Warsan Shire: The unexpected gift of Lemonade

Morgan shares her newfound love for the poetry of Warsan Shire and what it means to her. 

 

Beyonce’s Lemonade gave me all the feels for a lot of reasons. If you’ve ever gone through a bad breakup, been cheated on or desperately needed to draw strength from your tribe, you know what I’m talking about. But Bey’s visual album did more than just give me a new girl power playlist to keep in heavy Warsan Shirerotation. It introduced me to Warsan Shire, a Somali-British poet, who was born in Kenya and immigrated to the United Kingdom with her family when she was just a baby. Shire, author of teaching my mother how to give birthwas named the first Young Poet Laureate of London in 2014. Many of her works describe the struggles of immigrants and refugees, including her parents’ stories. She is said to have used a Dictaphone, a small cassette recorder, to record stories of her relatives from their time in Kenya. But it is her poetry about women’s empowerment, body issues, and survival that resonate with me the most.

In her poem “For women who are difficult to love,” Warsan writes about being in a relationship with a controlling man, and how women try to change for the ones they love. In the song “ Hold Up,” Beyoncé used lines from Shire’s poem and added her own spin to them. Shire’s original lines are no less painful to read:

he tells you that no man can live up to the one wholives in your head
and you tried to change, didn’t you?
closed your mouth more
tried to be softer,prettier,less volatile,
less awake
but even when sleeping
you could feel
 him traveling away from you in his dreams.

Having been in a relationship where I felt like I had to change everything about myself to keep the peace, make my boyfriend happy and make myself easier to love, it was a shock to know that powerful women like Beyonce and Warsan Shire struggled with these same feelings of desperation and inadequacy. And even more empowering to hear a song like “Sorry,” with its battle cry, “Middle fingers up, put them hands high.” In “the unbearable weight of staying” Warsan seconds that emotion with lines that are no less dismissive:

i let you leave
i need someone who knows how to stay.

Her words are a powerful reminder that we are strong, not because we haven’t fallen in our six-inch heels, but because we somehow picked ourselves back up. She reminds us that women should be respected on their own terms and not made to conform to a man’s or society’s expectations. Shire repeats this truth in “Difficult Names,” when she writes:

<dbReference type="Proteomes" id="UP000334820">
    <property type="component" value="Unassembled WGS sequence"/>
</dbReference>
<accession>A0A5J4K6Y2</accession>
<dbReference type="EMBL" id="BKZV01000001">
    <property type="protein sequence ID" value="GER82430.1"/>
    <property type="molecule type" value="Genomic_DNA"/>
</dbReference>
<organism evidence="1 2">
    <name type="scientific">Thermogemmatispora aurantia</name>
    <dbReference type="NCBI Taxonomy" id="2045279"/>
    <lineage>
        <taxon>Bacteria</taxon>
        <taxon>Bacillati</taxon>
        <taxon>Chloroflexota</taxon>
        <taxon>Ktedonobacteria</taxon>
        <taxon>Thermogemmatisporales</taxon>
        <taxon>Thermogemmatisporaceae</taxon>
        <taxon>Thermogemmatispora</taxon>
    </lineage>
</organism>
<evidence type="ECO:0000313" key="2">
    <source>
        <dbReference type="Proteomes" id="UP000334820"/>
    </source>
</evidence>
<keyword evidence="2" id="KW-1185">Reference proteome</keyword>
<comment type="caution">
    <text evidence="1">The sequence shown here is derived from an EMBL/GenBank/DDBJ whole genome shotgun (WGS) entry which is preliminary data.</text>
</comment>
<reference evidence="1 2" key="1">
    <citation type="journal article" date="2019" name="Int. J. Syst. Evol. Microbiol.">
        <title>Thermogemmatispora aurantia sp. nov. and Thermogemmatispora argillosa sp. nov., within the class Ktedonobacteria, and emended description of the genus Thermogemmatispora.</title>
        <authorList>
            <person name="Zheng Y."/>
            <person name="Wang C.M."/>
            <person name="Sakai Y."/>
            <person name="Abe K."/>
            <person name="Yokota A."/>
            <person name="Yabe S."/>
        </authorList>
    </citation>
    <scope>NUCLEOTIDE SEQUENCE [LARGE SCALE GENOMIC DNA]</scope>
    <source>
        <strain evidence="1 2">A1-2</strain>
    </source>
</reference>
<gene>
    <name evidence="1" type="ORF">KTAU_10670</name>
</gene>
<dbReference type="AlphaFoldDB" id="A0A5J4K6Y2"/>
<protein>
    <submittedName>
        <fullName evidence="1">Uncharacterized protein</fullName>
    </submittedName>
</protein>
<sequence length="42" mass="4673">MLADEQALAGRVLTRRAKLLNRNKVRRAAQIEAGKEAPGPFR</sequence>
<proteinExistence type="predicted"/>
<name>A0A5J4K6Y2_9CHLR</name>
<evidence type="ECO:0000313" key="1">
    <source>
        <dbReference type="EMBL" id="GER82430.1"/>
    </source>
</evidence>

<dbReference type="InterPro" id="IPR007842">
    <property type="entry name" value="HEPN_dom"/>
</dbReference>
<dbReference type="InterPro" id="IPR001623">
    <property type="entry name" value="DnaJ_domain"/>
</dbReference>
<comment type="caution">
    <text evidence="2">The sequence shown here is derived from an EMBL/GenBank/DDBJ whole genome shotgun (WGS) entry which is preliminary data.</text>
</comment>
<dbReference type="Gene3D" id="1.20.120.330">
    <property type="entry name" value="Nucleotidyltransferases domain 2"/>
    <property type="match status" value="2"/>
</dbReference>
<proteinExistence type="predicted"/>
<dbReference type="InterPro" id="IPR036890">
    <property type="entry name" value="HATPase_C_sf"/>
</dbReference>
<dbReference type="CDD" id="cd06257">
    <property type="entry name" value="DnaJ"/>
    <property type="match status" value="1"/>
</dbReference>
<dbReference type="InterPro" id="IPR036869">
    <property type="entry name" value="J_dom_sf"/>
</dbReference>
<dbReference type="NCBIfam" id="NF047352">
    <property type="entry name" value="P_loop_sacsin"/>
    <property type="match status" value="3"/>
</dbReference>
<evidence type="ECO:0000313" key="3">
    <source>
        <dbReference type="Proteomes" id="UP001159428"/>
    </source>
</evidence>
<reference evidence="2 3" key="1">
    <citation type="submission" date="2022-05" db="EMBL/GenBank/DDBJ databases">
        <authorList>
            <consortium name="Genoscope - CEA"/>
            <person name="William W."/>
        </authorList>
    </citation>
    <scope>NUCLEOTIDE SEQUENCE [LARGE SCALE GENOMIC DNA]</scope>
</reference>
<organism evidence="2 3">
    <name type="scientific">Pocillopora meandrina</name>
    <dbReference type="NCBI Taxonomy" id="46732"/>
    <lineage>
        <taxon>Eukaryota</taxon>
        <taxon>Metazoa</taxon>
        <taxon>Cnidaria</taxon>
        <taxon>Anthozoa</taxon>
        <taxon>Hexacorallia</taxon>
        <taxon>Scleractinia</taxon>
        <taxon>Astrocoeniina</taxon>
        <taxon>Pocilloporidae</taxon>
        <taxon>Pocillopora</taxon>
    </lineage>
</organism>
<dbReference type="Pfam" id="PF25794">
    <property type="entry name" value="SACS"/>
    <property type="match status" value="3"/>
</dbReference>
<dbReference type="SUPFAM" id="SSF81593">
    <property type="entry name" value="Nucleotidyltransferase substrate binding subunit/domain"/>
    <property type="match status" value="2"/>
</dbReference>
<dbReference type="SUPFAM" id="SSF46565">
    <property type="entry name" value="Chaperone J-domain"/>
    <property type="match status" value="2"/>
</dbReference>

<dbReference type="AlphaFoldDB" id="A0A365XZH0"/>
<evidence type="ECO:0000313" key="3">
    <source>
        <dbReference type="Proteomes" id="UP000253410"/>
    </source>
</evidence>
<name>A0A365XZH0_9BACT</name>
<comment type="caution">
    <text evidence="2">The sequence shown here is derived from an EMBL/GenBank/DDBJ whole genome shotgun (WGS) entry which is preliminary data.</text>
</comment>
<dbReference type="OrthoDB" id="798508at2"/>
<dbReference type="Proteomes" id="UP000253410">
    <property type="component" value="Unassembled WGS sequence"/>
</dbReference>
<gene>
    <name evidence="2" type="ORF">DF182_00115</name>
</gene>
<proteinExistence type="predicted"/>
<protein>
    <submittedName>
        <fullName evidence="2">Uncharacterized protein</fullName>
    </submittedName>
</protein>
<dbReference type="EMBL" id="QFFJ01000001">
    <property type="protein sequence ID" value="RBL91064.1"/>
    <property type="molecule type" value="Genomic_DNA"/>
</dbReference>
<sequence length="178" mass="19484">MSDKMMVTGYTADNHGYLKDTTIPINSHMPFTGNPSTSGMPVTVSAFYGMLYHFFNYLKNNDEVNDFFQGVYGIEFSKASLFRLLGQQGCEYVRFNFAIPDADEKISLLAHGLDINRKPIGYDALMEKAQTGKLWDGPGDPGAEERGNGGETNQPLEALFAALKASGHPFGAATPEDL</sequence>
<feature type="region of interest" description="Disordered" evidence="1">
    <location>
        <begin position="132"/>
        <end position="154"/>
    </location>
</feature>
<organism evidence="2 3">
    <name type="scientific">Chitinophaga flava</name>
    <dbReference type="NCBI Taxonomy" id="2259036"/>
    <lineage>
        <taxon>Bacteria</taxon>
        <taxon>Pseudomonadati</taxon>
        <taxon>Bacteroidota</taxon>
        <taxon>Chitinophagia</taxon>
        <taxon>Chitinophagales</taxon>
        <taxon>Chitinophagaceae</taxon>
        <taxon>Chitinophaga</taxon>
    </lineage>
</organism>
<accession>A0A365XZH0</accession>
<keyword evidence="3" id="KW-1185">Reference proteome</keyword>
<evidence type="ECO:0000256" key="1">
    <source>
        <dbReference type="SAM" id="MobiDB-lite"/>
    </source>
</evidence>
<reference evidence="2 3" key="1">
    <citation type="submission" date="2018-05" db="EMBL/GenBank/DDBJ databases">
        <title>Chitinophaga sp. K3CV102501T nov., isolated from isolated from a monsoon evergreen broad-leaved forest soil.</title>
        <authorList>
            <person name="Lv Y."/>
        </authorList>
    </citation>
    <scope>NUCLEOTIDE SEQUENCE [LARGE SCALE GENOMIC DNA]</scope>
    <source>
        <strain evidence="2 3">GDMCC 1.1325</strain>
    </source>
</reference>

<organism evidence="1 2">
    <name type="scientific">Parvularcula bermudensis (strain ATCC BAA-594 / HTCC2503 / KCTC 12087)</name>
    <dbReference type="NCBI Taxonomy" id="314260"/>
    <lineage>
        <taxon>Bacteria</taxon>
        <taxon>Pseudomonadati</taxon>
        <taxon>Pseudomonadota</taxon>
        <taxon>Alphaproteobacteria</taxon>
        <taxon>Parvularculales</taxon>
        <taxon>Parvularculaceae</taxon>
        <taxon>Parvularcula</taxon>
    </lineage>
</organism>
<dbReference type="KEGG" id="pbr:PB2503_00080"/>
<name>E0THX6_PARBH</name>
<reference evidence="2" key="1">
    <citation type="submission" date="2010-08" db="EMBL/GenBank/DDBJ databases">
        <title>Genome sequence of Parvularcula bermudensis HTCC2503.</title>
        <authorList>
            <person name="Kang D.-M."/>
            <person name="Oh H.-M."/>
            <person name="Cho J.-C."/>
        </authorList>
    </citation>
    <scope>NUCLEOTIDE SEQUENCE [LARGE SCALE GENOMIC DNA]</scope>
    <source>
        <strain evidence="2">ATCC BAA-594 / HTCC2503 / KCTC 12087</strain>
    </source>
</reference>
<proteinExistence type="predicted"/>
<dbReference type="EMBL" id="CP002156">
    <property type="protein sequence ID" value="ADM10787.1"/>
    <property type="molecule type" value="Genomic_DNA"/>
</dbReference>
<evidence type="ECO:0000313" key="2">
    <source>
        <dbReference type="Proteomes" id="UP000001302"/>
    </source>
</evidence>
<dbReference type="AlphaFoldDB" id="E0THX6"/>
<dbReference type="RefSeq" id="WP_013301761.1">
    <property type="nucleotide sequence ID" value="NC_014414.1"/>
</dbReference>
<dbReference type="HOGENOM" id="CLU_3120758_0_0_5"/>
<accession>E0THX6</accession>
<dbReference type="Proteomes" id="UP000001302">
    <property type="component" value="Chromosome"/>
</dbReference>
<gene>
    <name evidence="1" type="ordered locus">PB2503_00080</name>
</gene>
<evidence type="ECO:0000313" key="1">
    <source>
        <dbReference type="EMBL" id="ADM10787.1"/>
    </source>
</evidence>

Give your daughters difficult names
Give your daughters names that command the full use of tongue.
My name makes you want to tell me the truth.
My name doesn’t allow me to trust anyone that cannot pronounce it right.

Speaking of struggling with the expectations of society, Warsan Shire also writes about her struggle with bulimia. On Twitter, she tweeted “fat and perfect, perfect and black, black and fat and perfect,” which was later discovered to be about her battle with bulimia.

In “Shame“, she writes:

“Essentially, if our secrets are secrets because we are told to be ashamed, then we must share them.  There is no shame in being sad or struggling or trying to heal … My name is Warsan Shire and I survived bulimia and I have absolutely no shame.”

I’ve only scratched the surface of the beautiful lessons Warsan’s poetry has to teach me, but I can already see what Beyonce loves about her work and wants us to love about it too. In “Redemption”, Beyoncé shares her grandmother’s recipe for lemonade, then writes,

Grandmother, the alchemist
You spun gold out of this hard life
Conjured beauty from the things left behind
Found healing where it did not live
Discovered the antidote in your own kitchen
Broke the curse with your own two hands
You passed these instructions down to your daughter
Who then passed it down to her daughter

Women sharing our stories and passing strength from one to another is how we all find the courage to be, as Shire puts it

terrifying
 and strange and beautiful
something not everyone knows how to love.

Have you been reading any of Warsaw Shire’s poetry? Are you a fan? What does it mean to you? 

Photo credit: Warsan Shire Instagram

 

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